I spent the first ten years of my life as an only child, having only my mother. During this time, my mom was very young. She became pregnant as a teenager and took the responsibility of raising me on her own. Of course she got some help from my grandparents, but she has always been good at handling things alone. Though she had just graduated high school with a restaurant diploma, my mother was a terrible cook. I'd say we made trips to McDonald's at least three days a week. It was rare for us to eat something that wasn't just cooked in the microwave. A lot of the times we'd eat at my grandparent’s house. She always tried her best with what we had, and having bad economy didn't help. She went from job to job, working from early mornings to late nights to try and to provide for the two of us. I was always the first child being dropped off at school, and the last one to get picked up. I used to feel bitter about this, but looking back I can't blame my mom for simply trying to make things work, month to month. I was always so proud of having the youngest mom out of my friends. I didn't see what people thought was so bad about it. She was still an amazing mom despite of her age. I remember the struggles she went through in order for me to have food on my plate. She often made sure I had something to eat, but ended up forgetting to feed herself. She didn't conventionally follow the recipes, but instead created her own dish.
It was grilled chicken bits with pasta, curry sauce and vegetables. It's one of those foods that are just as good the day after. Imagine being in your early twenties with a child that needs to be fed and you only have less than ten ingredients in your kitchen, half of which are useless. You are forced to use your imagination and improvise. She came up with this dish during a failed attempt of spaghetti and meatballs. Instead of meatballs she used chicken, instead of spaghetti she used shell shaped pasta, and instead of marinara sauce she used whatever was in our spice cabinet-which happened to be curry. Basically, she used anything that was somewhat useful and created this delicious meal we've been eating ever since. It hasn't always been the food that I enjoyed the most; but the familiarity in it, and how it has a way of making me feel at home. It’s not something I eat every Christmas or birthday, and it's not something complicated or fancy.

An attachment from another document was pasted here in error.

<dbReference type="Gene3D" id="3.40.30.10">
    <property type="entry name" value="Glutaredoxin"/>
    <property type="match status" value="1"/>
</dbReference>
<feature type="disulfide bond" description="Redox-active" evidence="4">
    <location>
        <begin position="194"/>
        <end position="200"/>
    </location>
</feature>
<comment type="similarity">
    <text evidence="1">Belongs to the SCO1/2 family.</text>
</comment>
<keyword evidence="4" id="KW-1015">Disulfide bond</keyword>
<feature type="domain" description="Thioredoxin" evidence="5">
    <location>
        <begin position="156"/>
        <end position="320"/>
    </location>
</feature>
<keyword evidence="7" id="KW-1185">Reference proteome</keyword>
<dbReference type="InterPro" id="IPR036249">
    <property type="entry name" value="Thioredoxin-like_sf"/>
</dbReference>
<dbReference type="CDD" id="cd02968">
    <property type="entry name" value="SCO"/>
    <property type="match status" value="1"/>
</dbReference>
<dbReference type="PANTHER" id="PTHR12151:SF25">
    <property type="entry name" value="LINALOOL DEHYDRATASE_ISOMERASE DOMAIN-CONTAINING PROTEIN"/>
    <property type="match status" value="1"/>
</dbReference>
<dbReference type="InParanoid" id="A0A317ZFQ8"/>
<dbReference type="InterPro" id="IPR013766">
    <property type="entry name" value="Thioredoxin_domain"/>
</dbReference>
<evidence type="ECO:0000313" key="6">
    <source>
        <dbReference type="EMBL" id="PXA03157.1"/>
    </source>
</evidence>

It's something I can forget about for a while, and suddenly feel this huge craving for from time to time. I've become rather picky about it now. I know it needs to be a ready, grilled chicken and not a frozen filé that you cook. The pepper should be green, not red or yellow even though I hate green pepper, it only works in this dish. The pasta needs to be shell shaped, because I'm convinced that any other shape tastes differently- even if it's from the same brand. Finally, the amount of curry cannot be measured, it's something that needs to be tasted throughout the process. To me, it represents the dedication and sacrifices my mom put into raising me.
As the years have gone by, and I'm not an only child anymore, none of my grandparents are alive and my mom isn't single anymore. A lot of things have changed; however, I will always appreciate the days I can spend alone with her, reminiscing of how it used to be over a bowl of her homemade pasta.
Since then, my mom has perfected the recipe and it was the first meal I learned how to cook myself. It was also during the cooking of this meal that I discovered I wanted to be a vegetarian. One step of it is tearing apart a whole grilled chicken. After about ten minutes of intense staring and attempts of touching it, I left the chicken lying on the cutting board, untouched and with my cheeks soaked with tears because I couldn't bare to rip the chicken wings off the body. I'm grateful for everything my mom has done for me during these years, and even if the chicken curry pasta seems like a small part of it, it's something that's going to stick with me forever, even if I have to create a vegetarian version myself.